Congress will not get any additional time to hammer out a deal to raise the debt limit from the Treasury Department, which announced Friday that Aug. 2 is still the latest it can continue borrowing funds without a boost.
“The Treasury Department continues to project that the United States will exhaust its borrowing authority under the debt limit on August 2, 2011," said Mary Miller, the Treasury's assistant secretary for financial markets. "Secretary Geithner urges Congress to avoid the catastrophic economic and market consequences of a default crisis by raising the statutory debt limit in a timely manner.”
Holding firm on that date comes as a bit of surprise, after weeklong speculation that the Treasury might push back the deadline slightly, as it has in the past.
"I have simply heard that they may be announcing that they can expand this to a later time in August. As I said, that wouldn't be surprising to me," he said.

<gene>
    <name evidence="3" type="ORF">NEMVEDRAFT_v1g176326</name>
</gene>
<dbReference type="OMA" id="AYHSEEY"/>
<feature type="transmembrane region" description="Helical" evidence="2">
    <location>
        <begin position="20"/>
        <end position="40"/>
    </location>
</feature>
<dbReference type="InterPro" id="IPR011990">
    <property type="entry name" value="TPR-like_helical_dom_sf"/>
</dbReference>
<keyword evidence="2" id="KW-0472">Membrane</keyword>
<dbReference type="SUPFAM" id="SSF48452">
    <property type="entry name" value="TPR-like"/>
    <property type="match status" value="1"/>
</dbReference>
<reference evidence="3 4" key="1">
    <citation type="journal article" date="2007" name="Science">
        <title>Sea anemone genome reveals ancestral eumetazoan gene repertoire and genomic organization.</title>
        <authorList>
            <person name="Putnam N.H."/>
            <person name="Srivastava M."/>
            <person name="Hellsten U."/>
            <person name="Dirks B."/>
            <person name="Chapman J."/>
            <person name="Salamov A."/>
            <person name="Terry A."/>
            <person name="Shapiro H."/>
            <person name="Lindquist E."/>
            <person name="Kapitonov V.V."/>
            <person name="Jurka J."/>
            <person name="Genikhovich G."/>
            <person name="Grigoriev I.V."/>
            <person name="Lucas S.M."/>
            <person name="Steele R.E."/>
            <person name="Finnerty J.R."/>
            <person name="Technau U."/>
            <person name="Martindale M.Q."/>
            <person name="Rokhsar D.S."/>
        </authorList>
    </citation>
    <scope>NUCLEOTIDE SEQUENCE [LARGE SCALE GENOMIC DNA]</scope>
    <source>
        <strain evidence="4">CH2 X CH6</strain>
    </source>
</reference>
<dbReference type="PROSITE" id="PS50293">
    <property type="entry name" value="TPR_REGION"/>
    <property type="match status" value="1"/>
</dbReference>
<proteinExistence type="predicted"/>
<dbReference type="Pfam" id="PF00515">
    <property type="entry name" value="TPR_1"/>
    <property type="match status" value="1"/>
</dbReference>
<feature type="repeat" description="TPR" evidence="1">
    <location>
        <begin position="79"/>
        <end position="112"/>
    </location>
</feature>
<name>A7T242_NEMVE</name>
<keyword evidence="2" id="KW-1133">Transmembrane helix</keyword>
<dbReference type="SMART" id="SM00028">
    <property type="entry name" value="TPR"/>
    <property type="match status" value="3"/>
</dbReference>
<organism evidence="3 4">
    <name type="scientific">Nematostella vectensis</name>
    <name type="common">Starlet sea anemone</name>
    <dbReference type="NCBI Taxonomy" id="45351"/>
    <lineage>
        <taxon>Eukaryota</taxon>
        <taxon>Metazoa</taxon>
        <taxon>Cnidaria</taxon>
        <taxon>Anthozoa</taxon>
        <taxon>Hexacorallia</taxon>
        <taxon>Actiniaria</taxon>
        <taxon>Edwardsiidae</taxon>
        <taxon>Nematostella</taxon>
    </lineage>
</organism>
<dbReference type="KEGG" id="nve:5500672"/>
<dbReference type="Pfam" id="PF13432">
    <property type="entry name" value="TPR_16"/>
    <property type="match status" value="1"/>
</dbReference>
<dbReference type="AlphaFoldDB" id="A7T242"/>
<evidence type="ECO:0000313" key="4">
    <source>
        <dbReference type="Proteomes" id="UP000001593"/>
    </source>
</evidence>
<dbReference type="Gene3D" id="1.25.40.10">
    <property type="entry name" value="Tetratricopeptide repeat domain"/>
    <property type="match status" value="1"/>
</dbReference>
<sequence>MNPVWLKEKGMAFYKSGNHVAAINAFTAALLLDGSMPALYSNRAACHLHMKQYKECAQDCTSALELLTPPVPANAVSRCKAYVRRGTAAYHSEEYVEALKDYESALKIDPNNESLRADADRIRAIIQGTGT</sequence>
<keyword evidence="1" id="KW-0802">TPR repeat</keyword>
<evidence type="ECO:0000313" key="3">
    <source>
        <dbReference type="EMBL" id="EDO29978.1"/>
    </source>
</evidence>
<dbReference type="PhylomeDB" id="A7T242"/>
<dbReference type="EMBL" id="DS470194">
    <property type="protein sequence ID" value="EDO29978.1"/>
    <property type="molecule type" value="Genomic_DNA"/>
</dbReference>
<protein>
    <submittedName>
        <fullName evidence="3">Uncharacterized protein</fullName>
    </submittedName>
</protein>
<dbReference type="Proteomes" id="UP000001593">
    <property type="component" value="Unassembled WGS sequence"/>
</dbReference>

Also on Tuesday, the Bipartisan Policy Center estimated the deadline could be extended as far as Aug. 9, while noting a failure to raise it would lead to a 44 percent cut in federal spending.
The Treasury not budging on the final date may disarm one argument Republicans have been using in the debt-limit debate; that the deadline is not as firm as the Treasury indicates.
House Speaker John BoehnerJohn BoehnerRyan delays committee assignments until 2017 Lobbying World 'Ready for Michelle' PACs urge 2020 run MORE (R-Ohio) dismissed the Treasury's timeline earlier in the week, calling it "some artificial date created by the Treasury Secretary" in an interview for Sean Hannity's program on Fox News.